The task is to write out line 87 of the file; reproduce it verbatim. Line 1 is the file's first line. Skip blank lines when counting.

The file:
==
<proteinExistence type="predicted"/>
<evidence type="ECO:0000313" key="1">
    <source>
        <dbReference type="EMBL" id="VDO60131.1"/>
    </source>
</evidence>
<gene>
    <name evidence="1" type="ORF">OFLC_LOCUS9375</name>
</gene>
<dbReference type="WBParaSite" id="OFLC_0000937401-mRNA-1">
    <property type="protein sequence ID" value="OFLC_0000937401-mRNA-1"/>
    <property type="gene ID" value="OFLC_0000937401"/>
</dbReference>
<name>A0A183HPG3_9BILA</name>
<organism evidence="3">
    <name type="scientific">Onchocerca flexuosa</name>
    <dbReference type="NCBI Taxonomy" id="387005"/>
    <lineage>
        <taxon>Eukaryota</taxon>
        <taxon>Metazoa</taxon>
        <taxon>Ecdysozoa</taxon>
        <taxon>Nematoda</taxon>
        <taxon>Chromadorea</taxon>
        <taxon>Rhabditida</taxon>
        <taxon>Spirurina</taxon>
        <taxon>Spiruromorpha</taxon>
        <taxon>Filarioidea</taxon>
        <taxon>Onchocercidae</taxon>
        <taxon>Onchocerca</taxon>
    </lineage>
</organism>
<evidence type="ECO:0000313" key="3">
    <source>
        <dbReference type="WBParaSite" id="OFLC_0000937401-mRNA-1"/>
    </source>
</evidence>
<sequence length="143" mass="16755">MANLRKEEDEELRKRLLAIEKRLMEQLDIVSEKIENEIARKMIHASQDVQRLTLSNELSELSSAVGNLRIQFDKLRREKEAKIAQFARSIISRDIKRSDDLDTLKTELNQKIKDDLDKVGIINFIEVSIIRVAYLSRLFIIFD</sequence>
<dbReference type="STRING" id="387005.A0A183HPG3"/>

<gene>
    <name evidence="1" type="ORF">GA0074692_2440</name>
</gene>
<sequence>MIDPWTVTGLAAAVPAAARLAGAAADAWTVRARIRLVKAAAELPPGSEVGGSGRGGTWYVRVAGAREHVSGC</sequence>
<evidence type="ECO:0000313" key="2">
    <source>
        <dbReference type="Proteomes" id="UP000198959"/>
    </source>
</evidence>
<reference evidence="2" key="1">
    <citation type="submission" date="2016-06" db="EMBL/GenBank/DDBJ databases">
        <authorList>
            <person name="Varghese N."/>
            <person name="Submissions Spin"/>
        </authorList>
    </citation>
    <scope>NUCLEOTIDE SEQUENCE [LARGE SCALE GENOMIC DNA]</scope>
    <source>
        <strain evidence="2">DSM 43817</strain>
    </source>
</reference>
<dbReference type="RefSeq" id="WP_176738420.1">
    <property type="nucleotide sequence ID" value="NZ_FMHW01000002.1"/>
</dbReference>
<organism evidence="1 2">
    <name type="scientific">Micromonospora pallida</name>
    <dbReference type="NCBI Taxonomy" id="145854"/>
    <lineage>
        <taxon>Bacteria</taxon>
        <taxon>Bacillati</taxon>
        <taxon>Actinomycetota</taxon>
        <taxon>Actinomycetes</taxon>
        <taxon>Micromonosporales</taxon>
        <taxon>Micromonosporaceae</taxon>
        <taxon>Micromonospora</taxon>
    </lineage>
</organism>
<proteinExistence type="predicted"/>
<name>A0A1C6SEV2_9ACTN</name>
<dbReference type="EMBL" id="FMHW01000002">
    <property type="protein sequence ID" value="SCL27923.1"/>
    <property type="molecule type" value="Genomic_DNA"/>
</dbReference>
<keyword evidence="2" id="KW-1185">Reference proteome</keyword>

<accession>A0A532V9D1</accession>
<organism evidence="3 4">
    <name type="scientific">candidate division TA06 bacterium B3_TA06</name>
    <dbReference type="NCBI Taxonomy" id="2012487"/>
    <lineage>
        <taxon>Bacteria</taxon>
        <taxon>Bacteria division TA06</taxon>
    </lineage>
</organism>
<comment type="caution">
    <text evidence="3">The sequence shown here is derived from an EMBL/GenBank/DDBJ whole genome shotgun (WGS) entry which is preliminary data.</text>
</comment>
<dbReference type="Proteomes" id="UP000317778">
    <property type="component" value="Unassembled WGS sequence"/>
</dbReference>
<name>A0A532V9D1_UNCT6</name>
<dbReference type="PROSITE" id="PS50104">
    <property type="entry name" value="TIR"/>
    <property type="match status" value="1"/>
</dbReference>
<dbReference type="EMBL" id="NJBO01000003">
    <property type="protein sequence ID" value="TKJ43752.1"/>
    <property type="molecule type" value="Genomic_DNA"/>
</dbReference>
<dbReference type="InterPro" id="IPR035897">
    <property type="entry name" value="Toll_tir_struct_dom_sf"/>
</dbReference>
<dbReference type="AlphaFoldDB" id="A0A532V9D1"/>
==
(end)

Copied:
    <lineage>